• Russian state media speculates on when referenda on joining Russia might be held in occupied territories of Ukraine. Previously, occupation authorities had been working towards conducting the referenda on 11 September, the same day as Russia's regional elections. Now, some Russian politicians are suggesting that the votes take place on National Unity Day on 4 November. When queried on the matter, Kremlin spokesperson Dmitry Peskov demurs: "We keep saying that this is mainly a question that is connected to the will of those people who love in these territories." Meanwhile, local occupation officials continue to claim that they are simply waiting until it is safe to hold the referenda.

  • The Ukrainian government announces that it has successfully reclaimed over 1000 square kilometers of territory since 1 September. Ukrainian MP and lead negotiator David Arakhamia notes, "Our allies admire this. Our citizens are proud of this. This undermines the faith of Russians in their omnipotence. We showed the world that there is no need to fear Russia. That Western weapons and the skill of the Armed Forces produce impressive results. And the more of these weapons we have, the sooner Russia will stop keeping Europe and the whole world in fear."

 

9 September:

  • IAEA Director General Rafael Mariano Grossi issues a statement of concern over the worsening situation at the Zaporizhzhia Nuclear Power Plant. He calls for an immediate cessation of shelling and for the establishment of a demilitarized zone, posting on social media the following: "Shelling has caused a complete blackout in Enerhodar and compromised the safe operation of the nearby Zaporizhzhya NPP. This must stop & a Nuclear Safety & Security Protection Zone (NSSPZ) agreed immediately." His full statement is available here.

  • Ukraine's General Staff announces that up to 1,300 paramilitary troops loyal to Chechen leader Ramzan Kadyrov have arrived in southern Kherson to reinforce Russian forces. This move comes just a few days after Kadyrov's flip-flopping messaging via social media his need for an "indefinite and long vacation."

  • Ukrainian Prime Minister Denys Shmyhal meets via video-teleconference with U.S. Treasury Secretary Janet Yellen. The two discuss the issue of energy security and the impending winter season that will require the assistance of American partners in purchasing gas. Ukrainian officials report that negotiations are underway for the allocation of $1.5 billion from U.S. Export-Import Bank for the purchase of gas.

Denys Shmyhal meets Janet Yellen via VTC, 9 September 2022 (photo via the Ukrainian office of the Prime Minister)

 

10 September:

  • Ukrainian forces surpass over 2000 square kilometers of territory reclaimed in their counteroffensive. Currently, operations are focused on Kharkiv and Kherson oblasts, but strikes are reaching as far as into Luhansk.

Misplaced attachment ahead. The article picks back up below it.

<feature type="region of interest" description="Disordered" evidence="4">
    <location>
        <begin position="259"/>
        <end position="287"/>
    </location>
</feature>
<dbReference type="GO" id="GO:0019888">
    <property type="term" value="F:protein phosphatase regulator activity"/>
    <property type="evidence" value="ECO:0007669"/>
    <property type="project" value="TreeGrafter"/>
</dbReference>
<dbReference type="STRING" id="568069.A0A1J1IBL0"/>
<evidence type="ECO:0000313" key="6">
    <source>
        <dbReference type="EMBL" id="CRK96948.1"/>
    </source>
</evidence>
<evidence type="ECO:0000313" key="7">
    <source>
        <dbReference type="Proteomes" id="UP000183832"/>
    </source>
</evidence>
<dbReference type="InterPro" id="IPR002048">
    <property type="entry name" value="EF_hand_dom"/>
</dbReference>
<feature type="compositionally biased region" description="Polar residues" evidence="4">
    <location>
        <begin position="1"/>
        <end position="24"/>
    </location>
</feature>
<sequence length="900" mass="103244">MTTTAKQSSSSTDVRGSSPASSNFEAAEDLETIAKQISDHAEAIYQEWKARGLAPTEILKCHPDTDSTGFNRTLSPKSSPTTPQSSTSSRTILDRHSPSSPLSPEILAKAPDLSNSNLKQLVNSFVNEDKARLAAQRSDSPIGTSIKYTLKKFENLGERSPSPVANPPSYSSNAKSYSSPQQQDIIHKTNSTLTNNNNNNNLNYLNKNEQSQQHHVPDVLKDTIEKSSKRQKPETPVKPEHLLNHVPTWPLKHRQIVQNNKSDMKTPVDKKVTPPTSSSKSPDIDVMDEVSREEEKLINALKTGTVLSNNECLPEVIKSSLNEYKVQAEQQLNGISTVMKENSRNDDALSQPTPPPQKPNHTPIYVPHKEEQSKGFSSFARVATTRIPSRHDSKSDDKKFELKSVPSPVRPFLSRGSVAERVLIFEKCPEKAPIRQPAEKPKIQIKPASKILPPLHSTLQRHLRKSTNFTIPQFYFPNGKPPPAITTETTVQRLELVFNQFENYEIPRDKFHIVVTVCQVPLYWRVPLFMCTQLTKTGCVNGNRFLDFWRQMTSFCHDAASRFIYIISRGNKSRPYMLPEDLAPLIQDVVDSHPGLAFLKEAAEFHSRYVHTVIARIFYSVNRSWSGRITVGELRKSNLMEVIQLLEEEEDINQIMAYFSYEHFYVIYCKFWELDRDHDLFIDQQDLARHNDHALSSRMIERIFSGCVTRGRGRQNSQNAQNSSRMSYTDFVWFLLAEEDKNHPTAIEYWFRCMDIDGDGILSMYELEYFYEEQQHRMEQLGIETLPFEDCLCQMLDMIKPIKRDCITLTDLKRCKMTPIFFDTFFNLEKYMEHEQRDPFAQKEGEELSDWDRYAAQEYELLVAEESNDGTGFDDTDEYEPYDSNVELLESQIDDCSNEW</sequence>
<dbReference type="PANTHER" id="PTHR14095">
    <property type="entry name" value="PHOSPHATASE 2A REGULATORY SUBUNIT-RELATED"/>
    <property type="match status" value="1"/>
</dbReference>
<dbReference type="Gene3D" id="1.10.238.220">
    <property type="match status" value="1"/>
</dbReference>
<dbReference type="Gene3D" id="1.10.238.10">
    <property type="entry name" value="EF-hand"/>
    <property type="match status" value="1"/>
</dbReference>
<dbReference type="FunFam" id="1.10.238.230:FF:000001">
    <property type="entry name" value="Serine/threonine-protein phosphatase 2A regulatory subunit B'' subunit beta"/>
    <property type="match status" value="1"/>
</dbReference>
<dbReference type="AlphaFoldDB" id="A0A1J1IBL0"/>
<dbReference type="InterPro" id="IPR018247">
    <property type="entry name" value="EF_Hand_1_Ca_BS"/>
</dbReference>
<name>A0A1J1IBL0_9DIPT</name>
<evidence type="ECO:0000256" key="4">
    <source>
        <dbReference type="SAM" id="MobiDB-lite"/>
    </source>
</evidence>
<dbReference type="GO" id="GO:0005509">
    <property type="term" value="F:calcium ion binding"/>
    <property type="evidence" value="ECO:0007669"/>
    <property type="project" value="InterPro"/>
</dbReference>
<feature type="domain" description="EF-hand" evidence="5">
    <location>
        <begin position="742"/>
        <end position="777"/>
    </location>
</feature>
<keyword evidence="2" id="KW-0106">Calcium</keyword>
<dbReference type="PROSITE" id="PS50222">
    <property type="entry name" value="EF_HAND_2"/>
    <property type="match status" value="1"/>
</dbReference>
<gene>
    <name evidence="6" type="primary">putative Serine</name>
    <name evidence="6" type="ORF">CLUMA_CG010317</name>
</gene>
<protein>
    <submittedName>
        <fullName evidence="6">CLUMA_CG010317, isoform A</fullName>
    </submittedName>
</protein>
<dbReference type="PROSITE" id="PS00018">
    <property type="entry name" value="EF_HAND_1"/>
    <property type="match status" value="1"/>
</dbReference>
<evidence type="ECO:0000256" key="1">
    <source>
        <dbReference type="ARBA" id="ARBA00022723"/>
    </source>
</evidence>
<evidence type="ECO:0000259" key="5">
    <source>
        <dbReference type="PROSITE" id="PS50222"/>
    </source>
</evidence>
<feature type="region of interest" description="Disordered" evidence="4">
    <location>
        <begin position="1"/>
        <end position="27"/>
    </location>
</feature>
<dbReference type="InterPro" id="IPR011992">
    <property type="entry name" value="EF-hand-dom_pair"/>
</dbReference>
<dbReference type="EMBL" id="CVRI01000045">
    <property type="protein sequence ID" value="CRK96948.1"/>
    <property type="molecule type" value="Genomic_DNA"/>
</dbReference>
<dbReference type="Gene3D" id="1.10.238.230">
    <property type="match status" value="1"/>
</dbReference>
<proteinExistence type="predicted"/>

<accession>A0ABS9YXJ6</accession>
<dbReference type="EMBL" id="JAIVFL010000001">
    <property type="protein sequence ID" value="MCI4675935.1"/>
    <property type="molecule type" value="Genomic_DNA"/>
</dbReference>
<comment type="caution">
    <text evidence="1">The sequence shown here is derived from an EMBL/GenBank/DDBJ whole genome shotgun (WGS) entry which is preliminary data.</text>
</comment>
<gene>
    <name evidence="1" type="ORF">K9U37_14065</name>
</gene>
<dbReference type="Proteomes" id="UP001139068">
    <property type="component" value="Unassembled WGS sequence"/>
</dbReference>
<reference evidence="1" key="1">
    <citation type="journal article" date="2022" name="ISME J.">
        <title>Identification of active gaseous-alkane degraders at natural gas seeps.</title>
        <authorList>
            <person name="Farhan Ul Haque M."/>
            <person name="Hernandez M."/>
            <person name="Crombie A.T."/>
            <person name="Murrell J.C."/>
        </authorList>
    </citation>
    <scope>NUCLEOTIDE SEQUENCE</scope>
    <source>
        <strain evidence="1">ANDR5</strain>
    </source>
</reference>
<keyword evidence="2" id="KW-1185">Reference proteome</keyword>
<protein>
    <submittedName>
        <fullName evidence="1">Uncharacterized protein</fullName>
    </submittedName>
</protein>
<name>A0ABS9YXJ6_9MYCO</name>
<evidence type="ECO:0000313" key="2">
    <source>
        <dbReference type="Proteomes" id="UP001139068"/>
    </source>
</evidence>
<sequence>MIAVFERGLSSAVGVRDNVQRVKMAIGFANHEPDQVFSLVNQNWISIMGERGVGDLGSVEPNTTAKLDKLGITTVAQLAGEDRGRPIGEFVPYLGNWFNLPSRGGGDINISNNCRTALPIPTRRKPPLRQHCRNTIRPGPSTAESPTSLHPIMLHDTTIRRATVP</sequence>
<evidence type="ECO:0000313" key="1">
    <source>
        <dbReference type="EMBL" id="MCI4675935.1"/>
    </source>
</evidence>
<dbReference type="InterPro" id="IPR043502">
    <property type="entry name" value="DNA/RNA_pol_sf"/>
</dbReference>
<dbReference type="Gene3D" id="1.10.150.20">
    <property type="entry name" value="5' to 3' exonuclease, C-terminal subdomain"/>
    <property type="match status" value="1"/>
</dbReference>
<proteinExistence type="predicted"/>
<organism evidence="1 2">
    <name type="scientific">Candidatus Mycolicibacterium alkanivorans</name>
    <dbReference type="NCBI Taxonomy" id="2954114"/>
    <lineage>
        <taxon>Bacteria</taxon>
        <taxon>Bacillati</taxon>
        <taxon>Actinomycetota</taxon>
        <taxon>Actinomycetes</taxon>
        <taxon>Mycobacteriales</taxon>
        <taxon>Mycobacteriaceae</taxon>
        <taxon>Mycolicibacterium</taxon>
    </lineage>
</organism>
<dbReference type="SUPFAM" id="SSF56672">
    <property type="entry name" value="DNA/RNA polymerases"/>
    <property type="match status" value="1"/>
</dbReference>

• Russian Defense Ministry Spokesperson Igor Konashenkov claims that Russian forces have not retreated; rather, they "regrouped and redeployed" to Donetsk. He states, "In order to achieve the declared goals of the special military operation for the liberation of Donbass, it was decided to regroup the Russian forces stationed near Balakliya and Izium to boost efforts in the Donetsk direction."

  • Chechen Governor Ramzan Kadyrov posts an audio statement on his Telegram channel critical of the Russian Ministry of Defense's decision-making and lack of commentary related to military operations in Ukraine. He asserts, “I am not a strategist like in the Ministry of Defense. But mistakes were made...When you tell the truth to your face, you may not like it. But I like to tell the truth…If changes are not made to the conduct of a special military operation today or tomorrow, I will be forced to contact the country's leadership, the Ministry of Defense in order to explain the situation on the ground to them."

  • During the 17th Yalta European Strategy meeting held in Kyiv, President Volodymyr Zelensky comments on possible ceasefire negotiations with Russia. He states, "We want to end the war, but the space and opportunities have changed. Society does not want to talk to terrorists. Although one can communicate even with terrorists, because they know what they want…In order for us to open a diplomatic corridor with them [Russia], they must show political will, that they are ready to give back foreign land. Then we can talk at least about some corridors that open certain diplomatic steps."

 

11 September:

  • The planned date for referenda on joining Russia in occupied territories passes without a single election. Russian-backed occupation authorities had targeted 11 September as it coincided with the date for Russian regional elections.